Basically the same methodology to describe how things are varies in such small geologic differences. Also I believe "天" in "五里不同天" refers to the weather / climate (weather and climate are 2 different thing but I can't tell which one fits better here)
A common phrase for 'complex' is 錯綜複雜
It can be used to describe:
Example: 人際關係錯綜複雜 (interpersonal relationships are complex)
Example: 兩人的關係錯綜複雜 (the relationship between the two men are complicated)
Example: 案情錯綜複雜 (the case is complicated)
Example: 江南河道錯綜複雜 (Jiangnan's River system is ...
i would suggest:
here's a brief explanation:
his/her's beauty (妍), is like (如) the winter sun (冬之日), warm (和煦) & pleasant (可人)
his/her's wisdom (智), is like (若) an owl (夜鴞), think (覃思) carefully (慎) and silently (默)
如冬之日 do not indicate the sun itself, it implied the sunshine in winter.
then, 鴞 is one of the name used ...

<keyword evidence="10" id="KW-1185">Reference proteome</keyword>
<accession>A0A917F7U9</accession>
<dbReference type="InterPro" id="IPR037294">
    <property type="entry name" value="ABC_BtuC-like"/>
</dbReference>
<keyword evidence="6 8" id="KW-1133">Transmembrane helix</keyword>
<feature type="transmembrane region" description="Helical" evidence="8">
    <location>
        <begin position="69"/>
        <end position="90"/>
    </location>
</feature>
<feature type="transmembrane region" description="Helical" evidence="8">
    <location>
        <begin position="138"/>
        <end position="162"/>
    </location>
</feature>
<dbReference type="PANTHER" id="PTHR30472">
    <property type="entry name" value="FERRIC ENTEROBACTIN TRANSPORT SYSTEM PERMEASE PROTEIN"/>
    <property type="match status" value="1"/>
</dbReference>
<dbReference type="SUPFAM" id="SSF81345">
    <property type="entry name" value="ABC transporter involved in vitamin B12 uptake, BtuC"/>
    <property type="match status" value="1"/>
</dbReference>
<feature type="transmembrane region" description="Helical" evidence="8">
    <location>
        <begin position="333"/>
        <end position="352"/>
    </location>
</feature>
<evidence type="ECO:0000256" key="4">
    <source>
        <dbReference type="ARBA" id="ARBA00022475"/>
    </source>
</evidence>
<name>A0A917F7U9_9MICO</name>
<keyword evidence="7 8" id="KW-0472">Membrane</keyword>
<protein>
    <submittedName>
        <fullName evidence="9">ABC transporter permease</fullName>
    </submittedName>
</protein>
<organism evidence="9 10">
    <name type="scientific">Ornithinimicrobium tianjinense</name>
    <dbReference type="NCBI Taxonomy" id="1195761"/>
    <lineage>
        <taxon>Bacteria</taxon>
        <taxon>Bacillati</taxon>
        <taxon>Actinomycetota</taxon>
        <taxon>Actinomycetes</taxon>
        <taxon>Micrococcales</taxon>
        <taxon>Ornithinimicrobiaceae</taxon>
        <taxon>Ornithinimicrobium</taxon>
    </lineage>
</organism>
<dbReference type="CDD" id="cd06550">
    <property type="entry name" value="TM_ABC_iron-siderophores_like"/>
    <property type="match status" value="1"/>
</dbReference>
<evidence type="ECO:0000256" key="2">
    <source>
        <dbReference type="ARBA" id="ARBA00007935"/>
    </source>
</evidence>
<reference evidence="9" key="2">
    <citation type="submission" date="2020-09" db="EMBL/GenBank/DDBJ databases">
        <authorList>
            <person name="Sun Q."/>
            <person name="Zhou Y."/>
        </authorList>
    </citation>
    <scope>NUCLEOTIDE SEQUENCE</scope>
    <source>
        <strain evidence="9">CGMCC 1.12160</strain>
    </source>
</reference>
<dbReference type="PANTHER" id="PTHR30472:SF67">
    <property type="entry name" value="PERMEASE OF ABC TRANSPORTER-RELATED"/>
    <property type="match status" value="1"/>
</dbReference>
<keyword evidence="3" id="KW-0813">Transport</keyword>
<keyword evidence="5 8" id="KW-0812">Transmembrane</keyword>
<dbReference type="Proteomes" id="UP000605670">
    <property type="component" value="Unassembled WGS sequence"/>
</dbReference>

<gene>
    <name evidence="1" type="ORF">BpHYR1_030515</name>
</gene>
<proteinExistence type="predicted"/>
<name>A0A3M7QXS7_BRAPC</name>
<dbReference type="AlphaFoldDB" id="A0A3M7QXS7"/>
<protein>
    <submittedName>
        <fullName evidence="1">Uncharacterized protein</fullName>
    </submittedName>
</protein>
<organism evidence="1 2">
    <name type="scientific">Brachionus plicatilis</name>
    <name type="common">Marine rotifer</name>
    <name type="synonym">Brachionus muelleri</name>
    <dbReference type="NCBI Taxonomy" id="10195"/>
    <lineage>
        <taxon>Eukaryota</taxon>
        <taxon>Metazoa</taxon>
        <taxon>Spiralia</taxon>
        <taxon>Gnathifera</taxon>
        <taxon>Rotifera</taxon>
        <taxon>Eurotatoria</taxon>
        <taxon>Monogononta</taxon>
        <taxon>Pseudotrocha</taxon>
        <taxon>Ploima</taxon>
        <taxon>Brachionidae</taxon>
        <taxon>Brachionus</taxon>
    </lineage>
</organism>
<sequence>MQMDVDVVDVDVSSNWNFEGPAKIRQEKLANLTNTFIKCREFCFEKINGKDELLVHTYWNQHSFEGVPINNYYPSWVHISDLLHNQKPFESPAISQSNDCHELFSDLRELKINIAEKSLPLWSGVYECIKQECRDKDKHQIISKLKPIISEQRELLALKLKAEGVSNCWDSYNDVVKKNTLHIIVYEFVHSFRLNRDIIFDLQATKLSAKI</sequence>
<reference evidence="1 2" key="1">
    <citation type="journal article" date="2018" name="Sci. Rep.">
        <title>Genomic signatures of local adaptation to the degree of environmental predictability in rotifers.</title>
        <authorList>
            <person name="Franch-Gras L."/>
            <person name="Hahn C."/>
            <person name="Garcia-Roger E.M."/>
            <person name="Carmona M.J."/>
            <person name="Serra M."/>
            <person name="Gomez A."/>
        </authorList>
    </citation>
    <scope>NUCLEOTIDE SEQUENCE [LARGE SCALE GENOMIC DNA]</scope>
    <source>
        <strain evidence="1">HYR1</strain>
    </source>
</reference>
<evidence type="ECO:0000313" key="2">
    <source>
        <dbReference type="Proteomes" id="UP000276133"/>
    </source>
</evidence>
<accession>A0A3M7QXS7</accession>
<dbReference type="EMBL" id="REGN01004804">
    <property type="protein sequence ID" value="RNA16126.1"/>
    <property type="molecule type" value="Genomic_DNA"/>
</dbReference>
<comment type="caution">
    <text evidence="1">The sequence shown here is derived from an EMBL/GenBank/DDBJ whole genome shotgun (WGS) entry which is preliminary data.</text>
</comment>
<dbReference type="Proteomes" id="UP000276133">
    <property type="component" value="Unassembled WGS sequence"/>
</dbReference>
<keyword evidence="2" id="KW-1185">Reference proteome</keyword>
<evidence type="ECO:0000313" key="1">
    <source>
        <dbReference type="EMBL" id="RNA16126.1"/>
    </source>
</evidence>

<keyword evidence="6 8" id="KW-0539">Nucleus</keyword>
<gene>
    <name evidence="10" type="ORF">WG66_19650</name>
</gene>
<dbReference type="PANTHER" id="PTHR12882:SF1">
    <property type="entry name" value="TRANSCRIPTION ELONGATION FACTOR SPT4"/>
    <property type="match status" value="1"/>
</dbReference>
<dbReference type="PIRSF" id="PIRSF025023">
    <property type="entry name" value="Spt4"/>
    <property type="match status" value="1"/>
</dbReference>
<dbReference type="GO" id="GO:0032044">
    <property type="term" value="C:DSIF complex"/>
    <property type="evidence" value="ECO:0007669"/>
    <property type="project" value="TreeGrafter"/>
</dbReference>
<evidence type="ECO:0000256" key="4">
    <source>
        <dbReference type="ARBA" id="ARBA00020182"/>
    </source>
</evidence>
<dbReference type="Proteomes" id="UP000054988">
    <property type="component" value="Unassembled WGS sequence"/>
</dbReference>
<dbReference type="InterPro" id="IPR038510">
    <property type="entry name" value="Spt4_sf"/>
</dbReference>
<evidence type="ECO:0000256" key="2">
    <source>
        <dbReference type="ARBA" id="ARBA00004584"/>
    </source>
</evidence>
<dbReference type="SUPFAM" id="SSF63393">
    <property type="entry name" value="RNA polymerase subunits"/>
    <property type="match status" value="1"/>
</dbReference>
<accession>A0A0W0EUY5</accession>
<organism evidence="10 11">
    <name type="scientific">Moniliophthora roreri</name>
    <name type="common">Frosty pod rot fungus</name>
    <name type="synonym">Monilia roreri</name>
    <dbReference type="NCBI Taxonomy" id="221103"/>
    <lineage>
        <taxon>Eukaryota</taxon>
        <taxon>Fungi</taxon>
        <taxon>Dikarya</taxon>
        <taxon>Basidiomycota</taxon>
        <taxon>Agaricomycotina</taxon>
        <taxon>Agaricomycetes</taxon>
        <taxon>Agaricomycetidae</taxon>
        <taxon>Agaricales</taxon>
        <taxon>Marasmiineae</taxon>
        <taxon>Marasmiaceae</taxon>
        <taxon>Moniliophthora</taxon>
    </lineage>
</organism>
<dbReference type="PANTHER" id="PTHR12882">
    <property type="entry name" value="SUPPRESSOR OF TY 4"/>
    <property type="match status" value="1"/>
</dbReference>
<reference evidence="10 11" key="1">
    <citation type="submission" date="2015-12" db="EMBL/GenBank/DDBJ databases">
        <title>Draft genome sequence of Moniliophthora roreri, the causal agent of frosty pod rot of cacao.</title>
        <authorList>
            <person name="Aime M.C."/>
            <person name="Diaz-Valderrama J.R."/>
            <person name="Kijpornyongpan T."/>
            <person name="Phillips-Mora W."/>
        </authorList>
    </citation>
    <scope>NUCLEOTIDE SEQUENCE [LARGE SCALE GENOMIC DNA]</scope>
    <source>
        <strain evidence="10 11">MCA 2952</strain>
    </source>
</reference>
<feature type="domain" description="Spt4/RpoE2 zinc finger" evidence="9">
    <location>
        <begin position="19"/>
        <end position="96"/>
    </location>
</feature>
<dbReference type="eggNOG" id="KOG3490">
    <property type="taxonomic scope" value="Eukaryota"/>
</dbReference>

I basically agree with what Itux just said. But I would prefer to say “祝你考试顺利” instead of “祝你测试顺利”.
In your context, “考试” would be the word you look for when you want to translate "test" or "exam". As for "quiz", it's usually “小测”. “测验” means test indeed but in a much more general way. People tend to just use “考试” when they talk something about school, ...
ABC Dictionary of Chinese Proverbs
Lit Babies [who] cry [at] night get more milk.
Fig Those who speak out or complain get more help. "The squeaky wheel gets the oil."
The Wikipedia page for The squeaky wheel gets the grease also mentions:
Similarly, one of the Chinese proverbs goes "会哭的孩子有奶吃", which means &...
I don't think there is any "appropriate" response for the old guy since his behavior is abnormal. But you can think about it if it happens in your hometown and how would you react or say in English? Maybe some curse words or yelling.